A “shocking” fish The common torpedo, or eyed electric ray, is a species of fish found in the Mediterranean Sea and the eastern Atlantic Ocean. It has an unusual capability of stunning its prey, with what we now understand to be an electric shock. The torpedo was known to ancient Greeks and Romans who believed … Continue reading The Mystery of the Torpedo Fish and the Concept of Voltage
Today I thought of writing about a rare history-of-science book that I have in my collection. Wilhelm Ostwald, after whom the nitric acid manufacturing process is named, wrote an exhaustive history of electrochemistry in 1896. The book was in German, and was titled Elektrochemie, ihre Geschichte und Lehre (Electrochemistry: its History and Teaching). I came … Continue reading Ostwald’s “Electrochemistry: History and Theory”
William Beaumont’s experiments on his patient Alexis St. Martin’s stomach in the 1820s are probably well known. St. Martin’s gunshot wound left him with a hole in the stomach that wouldn’t close. Moreover, it formed a fistula with the skin as the wound healed, which meant that he was left to live with a direct … Continue reading A Window into the Stomach: Dr. Beaumont’s Experiments with the Gastric Juice
The experimental set-up A common experiment done in high school is to verify Ohm’s law. Ohm’s law, or rather one part of it, states that the current through a resistance is directly proportional to the difference in potential (voltage) between its two ends. The diagram below represents the circuit that is often used for verifying … Continue reading The Circular Reasoning of “Verifying” Ohm’s Law in School
A short paper titled “Circumstances affecting the Heat of Sun’s rays” appeared in the 1856 edition of the American Journal of Science and Arts. It was only a page and a half long, and had a brief and crisp description of three experiments. Effect of density The first one studied how the warming of air … Continue reading Eunice Newton Foote: the Woman who Foresaw Global Warming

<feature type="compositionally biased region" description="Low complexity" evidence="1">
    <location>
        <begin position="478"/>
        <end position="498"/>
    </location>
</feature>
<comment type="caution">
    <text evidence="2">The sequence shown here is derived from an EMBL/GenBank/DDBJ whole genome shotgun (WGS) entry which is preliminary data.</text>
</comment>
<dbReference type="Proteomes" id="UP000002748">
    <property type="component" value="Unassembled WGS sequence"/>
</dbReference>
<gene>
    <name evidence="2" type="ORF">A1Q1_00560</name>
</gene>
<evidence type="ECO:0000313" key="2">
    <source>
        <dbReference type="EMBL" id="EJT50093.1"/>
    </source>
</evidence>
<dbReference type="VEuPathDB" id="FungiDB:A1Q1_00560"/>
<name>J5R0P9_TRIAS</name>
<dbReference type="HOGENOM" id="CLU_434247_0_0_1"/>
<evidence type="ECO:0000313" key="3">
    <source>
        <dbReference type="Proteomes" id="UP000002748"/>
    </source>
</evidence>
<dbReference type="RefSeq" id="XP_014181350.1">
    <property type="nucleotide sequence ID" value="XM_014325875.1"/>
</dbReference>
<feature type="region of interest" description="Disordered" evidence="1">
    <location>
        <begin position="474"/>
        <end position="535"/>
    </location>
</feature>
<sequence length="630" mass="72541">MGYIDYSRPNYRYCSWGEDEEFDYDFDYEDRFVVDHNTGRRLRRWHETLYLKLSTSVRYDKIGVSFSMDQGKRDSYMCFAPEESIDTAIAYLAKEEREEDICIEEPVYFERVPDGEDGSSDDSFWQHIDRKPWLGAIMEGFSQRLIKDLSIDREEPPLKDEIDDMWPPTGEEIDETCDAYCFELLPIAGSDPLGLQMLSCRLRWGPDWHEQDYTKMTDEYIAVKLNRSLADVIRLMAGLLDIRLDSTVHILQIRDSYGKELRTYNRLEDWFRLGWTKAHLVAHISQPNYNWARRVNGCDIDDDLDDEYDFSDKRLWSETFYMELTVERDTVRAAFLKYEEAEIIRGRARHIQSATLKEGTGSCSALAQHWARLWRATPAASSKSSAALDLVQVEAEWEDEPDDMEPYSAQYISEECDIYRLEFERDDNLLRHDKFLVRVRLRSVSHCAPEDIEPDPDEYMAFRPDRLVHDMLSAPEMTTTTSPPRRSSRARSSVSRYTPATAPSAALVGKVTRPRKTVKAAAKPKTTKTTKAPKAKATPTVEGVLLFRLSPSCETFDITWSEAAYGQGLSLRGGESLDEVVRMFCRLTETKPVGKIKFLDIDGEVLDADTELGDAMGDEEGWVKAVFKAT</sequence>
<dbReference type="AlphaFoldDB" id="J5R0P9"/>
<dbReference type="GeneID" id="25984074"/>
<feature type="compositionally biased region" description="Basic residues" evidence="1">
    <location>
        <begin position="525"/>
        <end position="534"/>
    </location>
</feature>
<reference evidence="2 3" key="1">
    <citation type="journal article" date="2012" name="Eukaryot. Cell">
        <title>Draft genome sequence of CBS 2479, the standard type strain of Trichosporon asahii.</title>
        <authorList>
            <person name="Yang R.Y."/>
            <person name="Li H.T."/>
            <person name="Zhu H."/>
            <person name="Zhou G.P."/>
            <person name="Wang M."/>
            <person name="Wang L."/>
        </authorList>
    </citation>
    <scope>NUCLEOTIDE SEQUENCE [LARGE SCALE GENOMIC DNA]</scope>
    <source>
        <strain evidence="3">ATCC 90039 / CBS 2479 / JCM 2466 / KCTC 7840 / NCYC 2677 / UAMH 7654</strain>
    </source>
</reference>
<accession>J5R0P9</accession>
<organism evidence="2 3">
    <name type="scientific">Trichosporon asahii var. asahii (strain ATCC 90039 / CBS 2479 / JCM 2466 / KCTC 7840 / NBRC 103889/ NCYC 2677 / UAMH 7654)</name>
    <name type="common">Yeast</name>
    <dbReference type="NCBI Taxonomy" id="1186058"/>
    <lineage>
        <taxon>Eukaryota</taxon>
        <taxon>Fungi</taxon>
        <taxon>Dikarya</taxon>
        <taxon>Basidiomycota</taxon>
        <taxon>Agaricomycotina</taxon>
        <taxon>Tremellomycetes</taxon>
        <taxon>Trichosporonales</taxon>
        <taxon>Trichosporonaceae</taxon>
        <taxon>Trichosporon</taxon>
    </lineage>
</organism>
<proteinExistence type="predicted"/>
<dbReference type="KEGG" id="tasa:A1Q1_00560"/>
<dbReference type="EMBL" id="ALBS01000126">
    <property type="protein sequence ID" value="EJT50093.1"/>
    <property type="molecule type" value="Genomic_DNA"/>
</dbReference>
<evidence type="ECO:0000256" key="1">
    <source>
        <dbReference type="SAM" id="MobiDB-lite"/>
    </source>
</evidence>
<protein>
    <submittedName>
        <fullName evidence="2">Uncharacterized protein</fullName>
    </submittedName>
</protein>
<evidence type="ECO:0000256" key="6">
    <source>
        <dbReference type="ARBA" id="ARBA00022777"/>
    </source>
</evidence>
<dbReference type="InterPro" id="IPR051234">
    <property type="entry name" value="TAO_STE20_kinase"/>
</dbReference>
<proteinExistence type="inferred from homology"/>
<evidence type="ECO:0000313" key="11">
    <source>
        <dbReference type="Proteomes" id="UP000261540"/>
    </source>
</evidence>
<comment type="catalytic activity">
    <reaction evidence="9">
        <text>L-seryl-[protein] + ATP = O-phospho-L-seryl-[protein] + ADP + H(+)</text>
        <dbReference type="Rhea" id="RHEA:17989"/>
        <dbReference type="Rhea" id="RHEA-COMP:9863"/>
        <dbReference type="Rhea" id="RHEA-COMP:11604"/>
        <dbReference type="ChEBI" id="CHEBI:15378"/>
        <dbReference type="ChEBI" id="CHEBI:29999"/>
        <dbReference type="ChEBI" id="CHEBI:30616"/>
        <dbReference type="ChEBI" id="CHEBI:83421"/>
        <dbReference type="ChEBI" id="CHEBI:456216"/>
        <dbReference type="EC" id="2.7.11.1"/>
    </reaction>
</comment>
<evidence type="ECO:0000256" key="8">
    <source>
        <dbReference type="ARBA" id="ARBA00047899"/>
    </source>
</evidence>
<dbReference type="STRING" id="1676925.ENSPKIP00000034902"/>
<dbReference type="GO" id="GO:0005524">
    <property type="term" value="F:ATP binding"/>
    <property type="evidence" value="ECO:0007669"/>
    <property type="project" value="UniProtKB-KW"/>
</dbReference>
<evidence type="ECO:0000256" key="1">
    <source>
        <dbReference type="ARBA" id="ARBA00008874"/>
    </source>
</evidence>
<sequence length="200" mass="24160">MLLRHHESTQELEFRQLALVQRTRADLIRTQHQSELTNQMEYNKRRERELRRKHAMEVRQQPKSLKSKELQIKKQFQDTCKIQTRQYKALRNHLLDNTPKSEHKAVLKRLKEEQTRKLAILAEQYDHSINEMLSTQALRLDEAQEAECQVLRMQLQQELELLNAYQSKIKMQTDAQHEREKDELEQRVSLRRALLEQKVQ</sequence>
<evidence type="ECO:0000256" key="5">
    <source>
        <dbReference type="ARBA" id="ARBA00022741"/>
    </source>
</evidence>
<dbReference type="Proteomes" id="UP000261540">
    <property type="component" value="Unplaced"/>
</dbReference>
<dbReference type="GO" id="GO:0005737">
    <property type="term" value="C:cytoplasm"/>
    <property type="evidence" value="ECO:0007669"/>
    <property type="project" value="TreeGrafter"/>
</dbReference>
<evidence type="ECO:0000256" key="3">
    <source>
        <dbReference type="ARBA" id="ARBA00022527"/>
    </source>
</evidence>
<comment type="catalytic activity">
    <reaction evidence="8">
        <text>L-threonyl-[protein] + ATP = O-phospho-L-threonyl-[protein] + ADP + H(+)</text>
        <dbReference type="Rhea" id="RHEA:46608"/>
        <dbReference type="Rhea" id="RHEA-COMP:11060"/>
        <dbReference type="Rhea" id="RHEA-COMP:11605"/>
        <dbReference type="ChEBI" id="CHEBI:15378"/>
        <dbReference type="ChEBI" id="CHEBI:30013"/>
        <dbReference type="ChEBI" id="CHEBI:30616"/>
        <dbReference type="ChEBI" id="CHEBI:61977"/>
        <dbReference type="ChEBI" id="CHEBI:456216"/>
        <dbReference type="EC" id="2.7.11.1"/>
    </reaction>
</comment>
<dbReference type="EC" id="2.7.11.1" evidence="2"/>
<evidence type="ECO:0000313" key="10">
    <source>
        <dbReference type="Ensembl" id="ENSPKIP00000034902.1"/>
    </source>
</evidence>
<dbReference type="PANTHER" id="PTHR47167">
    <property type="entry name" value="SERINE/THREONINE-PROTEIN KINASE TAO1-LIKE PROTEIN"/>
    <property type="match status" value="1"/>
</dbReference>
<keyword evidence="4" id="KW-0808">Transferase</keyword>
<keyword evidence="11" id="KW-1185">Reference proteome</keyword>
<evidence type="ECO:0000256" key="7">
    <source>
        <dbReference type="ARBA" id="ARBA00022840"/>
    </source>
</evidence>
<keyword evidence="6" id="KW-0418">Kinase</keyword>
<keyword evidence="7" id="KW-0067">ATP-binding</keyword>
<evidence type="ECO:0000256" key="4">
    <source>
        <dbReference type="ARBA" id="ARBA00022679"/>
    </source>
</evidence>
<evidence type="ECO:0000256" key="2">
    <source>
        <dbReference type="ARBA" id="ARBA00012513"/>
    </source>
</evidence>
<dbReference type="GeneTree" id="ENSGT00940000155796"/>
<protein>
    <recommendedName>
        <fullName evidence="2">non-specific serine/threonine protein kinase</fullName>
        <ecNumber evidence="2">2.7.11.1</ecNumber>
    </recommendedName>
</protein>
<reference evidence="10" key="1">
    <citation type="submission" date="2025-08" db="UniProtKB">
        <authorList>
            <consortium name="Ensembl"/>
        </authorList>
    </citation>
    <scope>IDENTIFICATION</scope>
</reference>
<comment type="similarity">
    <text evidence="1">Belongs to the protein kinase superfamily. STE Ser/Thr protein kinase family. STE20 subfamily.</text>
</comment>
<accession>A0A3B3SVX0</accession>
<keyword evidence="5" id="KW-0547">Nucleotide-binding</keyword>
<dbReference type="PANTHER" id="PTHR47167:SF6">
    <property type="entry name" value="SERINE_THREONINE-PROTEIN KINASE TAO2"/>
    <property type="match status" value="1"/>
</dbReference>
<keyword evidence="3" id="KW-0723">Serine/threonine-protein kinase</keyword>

In the introduction to his book Rediscovering Optics, physics educator and history of science scholar Nahum Kipnis lucidly summaries what he considers to be the main benefits of a historical-investigative approach to science teaching – an approach in which historical experiments are repeated and the findings reconstructed by the students. I paraphrase them below. 1. … Continue reading Nahum Kipnis on the 7 Benefits of a Historical-Investigative Approach to Science Teaching
A. K. T. Assis is a Brazilian scholar who has written some intriguing books on physics and the history of physics. He has very generously made all these books available for free access on his website – https://www.ifi.unicamp.br/~assis/books.htm. I have been flipping through the book Ampere’s Electrodynamics by Prof. Assis. It requires a much closer … Continue reading Ampere’s Alternate Interpretation of Electromagnetism
Two Faradays and two electromagnetic discoveries Michael Faraday is one of the most well known names in science, probably even for people outside science. He made two landmark discoveries which led to the invention of the electric motor and the electric generator — two devices which we benefit from, every single day of our lives. … Continue reading When Young Faraday’s First Discovery Led to Charges of Plagiarism
Read the previous parts if you haven’t: Part 1 Part 2 In the previous article, I briefly introduced the major developments in the knowledge of electricity up to the first half of the 17th century. So, what lessons and activities for the classroom can be designed based on this? I intend to describe one possible approach … Continue reading Electrostatics in Middle-School – Part 3: Early Electrical Knowledge in the Classroom
Read Part 1 if you haven’t. Amber and Lodestone Since antiquity, people have been fascinated and mystified by rare materials with special properties. Two such materials were amber — a fossilised resin from extinct pine-like trees — and lodestone — an iron-containing mineral that we now recognise as permanently magnetic. The ancient Greek (4th century … Continue reading Electrostatics in Middle School – Part 2: Early Knowledge of Electricity
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